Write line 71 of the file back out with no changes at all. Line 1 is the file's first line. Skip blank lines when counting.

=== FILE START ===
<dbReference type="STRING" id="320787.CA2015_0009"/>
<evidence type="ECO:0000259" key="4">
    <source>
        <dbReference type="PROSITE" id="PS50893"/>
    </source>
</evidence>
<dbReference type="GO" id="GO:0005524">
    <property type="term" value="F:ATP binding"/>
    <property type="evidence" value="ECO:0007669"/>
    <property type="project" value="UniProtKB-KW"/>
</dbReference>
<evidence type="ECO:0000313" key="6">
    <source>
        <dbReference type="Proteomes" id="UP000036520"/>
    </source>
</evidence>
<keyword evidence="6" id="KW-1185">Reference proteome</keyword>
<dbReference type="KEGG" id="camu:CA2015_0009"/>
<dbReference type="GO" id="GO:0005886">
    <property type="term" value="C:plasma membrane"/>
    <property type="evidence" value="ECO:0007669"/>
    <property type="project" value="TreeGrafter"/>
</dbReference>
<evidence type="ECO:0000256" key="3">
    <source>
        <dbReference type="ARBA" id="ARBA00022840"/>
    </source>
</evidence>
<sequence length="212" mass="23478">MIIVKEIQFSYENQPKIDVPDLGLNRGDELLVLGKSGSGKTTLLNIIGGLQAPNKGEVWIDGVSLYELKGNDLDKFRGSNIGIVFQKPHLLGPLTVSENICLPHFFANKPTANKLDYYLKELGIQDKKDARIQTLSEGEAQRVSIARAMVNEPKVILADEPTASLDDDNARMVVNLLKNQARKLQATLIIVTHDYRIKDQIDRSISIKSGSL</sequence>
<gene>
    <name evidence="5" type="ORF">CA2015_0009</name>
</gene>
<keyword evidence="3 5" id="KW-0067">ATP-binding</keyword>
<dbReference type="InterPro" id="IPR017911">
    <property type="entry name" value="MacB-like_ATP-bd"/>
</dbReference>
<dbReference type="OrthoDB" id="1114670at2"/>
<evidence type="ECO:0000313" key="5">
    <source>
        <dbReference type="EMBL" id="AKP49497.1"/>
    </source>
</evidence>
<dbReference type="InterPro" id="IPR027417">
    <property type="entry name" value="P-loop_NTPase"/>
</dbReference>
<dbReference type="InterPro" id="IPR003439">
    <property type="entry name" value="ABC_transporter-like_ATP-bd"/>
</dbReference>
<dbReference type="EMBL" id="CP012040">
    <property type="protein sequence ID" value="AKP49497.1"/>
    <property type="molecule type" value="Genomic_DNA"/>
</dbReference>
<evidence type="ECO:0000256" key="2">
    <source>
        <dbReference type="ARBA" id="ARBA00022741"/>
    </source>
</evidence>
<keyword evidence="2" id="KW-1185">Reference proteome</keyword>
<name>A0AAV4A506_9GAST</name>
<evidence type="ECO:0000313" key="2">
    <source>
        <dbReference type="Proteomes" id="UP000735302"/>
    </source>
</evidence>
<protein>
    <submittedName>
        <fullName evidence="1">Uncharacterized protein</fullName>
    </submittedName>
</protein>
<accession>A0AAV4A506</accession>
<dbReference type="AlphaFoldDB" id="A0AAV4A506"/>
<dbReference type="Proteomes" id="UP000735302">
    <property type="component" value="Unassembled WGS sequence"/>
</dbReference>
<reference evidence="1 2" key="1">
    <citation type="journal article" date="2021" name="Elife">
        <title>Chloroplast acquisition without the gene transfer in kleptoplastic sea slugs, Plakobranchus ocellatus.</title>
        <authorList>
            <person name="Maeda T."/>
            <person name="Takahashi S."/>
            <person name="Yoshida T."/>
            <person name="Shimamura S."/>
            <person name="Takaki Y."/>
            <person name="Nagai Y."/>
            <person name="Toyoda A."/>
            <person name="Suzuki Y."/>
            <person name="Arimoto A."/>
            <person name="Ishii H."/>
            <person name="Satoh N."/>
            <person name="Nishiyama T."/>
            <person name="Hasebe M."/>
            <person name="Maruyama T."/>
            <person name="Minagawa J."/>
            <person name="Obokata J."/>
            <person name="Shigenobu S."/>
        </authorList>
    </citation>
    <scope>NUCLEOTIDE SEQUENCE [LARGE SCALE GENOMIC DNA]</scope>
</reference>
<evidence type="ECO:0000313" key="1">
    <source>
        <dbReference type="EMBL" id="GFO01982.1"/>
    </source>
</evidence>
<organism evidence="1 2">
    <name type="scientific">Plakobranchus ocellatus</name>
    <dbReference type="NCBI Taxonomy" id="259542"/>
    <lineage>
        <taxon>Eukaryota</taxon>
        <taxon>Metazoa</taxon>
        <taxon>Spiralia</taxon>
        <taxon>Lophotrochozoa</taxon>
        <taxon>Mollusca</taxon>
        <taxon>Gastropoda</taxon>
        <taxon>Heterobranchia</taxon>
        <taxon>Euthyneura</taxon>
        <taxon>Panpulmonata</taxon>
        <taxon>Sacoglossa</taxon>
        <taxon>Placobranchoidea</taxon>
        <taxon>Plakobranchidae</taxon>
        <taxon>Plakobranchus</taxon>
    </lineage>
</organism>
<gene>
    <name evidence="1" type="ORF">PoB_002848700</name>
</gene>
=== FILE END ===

<dbReference type="AlphaFoldDB" id="A0AAV4A506"/>